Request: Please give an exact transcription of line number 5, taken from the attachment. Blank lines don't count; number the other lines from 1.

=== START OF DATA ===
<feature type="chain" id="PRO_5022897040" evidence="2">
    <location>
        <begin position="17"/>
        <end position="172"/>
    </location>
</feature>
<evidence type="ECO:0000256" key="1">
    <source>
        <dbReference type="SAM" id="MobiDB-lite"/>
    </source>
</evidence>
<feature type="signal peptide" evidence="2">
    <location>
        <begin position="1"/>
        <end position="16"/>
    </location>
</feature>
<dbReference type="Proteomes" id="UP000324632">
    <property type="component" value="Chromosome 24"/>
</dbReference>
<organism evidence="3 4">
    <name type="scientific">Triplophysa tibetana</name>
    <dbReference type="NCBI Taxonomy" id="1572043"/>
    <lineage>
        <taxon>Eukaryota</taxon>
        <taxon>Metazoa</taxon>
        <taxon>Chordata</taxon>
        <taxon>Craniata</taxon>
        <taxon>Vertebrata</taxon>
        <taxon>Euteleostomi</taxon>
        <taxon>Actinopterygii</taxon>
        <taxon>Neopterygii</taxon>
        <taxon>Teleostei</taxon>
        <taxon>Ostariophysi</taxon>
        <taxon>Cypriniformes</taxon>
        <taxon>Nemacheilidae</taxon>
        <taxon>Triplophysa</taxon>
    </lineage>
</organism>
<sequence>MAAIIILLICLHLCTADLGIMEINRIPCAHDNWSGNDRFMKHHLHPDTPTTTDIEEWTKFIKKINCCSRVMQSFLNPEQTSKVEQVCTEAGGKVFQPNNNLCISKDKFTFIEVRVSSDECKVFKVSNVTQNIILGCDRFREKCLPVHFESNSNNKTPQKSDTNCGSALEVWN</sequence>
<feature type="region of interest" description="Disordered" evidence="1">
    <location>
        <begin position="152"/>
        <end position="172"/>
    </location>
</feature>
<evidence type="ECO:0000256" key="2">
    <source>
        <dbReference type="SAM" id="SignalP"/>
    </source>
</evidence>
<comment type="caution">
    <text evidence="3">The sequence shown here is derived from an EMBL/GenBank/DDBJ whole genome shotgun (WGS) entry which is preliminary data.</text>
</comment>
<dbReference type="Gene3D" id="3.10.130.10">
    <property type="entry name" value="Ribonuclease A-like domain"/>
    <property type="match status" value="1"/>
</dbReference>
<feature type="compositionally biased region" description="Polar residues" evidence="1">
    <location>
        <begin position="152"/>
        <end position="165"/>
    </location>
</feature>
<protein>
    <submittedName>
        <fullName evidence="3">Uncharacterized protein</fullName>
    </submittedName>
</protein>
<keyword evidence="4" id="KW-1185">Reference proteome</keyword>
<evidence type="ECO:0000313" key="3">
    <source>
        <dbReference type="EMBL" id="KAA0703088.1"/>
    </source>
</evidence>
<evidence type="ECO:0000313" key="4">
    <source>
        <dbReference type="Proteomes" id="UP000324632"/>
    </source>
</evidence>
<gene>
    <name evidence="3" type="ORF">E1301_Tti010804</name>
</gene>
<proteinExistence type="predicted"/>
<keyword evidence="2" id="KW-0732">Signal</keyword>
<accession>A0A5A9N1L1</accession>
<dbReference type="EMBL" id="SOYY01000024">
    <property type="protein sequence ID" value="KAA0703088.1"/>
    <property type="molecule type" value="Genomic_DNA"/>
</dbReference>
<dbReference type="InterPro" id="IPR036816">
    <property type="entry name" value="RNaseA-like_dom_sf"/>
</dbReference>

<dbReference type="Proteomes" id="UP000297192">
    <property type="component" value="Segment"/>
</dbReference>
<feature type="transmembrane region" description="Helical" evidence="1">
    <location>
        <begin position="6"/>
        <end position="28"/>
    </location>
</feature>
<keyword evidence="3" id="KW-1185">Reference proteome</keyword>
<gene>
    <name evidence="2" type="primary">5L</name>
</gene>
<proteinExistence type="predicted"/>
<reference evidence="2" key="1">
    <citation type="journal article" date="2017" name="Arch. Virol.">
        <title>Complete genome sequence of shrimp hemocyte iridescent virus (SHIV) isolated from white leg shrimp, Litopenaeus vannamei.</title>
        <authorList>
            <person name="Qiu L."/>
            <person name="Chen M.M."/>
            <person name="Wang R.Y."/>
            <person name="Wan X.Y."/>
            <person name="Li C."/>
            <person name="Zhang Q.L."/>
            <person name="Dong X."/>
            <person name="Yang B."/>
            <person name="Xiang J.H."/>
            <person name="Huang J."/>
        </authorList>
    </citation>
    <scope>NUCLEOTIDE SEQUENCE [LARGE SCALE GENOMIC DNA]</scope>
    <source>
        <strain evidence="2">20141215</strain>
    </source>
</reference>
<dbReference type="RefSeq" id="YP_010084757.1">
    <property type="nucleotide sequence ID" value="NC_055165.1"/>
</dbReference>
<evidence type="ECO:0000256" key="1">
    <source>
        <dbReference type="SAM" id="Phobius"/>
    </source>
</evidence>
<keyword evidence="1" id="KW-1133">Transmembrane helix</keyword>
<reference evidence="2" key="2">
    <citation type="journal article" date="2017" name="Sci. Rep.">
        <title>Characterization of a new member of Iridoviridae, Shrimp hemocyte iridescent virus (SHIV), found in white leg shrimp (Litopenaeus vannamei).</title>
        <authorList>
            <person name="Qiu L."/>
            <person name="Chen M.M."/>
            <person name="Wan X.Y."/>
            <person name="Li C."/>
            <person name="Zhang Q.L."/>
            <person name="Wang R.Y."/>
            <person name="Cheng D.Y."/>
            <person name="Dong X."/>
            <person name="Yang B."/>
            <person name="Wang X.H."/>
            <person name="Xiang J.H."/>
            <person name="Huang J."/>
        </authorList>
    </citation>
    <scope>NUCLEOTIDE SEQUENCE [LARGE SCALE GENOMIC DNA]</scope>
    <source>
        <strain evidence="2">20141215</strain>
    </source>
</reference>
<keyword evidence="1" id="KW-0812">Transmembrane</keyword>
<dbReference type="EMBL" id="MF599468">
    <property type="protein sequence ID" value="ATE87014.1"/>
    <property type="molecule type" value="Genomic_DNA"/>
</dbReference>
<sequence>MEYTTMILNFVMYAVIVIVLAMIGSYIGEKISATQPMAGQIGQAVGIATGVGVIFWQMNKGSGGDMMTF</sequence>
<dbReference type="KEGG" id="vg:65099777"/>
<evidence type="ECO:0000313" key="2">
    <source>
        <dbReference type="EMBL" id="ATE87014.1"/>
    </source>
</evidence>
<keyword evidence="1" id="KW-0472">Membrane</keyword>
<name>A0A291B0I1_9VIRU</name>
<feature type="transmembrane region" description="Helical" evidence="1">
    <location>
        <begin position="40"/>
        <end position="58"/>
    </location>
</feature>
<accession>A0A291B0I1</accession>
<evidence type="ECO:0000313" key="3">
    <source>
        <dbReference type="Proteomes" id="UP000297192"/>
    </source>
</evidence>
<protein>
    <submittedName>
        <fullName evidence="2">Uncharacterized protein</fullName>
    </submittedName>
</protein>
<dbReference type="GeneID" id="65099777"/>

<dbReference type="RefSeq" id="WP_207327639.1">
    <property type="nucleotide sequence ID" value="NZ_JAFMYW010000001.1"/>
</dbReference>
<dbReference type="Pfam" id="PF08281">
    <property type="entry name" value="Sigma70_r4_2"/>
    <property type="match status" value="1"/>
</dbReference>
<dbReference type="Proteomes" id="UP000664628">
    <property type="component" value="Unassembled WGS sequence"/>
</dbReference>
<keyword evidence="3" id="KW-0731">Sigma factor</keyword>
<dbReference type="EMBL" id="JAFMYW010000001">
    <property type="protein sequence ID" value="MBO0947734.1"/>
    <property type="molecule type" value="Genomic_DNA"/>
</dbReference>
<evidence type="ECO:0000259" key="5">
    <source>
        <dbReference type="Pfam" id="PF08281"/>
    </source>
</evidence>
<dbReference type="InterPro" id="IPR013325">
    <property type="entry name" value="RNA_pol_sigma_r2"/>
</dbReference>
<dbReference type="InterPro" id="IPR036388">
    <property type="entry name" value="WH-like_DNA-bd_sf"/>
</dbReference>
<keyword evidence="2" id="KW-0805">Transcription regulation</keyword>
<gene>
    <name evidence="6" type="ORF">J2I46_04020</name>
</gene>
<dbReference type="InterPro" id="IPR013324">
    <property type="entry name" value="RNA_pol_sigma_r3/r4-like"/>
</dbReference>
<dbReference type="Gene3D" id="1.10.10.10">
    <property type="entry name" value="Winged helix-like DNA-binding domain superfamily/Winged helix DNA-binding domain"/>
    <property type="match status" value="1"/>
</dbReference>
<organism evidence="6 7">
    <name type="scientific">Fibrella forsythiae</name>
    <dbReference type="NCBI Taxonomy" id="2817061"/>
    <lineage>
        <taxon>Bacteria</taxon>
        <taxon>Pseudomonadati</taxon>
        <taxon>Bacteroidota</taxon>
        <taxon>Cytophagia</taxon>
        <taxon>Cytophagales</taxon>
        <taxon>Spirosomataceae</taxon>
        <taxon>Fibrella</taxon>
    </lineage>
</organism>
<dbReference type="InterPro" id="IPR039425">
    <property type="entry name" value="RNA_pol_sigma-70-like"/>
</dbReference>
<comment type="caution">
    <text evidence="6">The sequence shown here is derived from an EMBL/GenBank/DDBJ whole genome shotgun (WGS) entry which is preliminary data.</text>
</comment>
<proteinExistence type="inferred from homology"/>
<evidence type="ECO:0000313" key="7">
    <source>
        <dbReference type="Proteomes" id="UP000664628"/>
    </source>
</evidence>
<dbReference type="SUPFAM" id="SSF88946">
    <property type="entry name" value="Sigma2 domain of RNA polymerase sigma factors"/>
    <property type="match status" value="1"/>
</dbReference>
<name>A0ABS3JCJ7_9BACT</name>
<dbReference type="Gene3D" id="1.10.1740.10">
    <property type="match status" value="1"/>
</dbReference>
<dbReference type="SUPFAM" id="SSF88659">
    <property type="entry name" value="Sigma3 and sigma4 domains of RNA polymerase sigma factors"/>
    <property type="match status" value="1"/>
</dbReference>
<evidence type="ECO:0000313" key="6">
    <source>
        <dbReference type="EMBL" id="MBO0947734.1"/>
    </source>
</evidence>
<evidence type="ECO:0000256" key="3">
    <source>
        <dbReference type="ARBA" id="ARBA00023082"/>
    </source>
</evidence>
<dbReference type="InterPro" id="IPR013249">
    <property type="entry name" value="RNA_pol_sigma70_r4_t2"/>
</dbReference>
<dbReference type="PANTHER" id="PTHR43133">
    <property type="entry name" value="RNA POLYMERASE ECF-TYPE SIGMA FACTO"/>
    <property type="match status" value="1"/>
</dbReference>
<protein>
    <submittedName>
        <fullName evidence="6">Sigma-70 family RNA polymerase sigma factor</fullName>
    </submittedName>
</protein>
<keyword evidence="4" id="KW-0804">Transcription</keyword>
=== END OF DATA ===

    </location>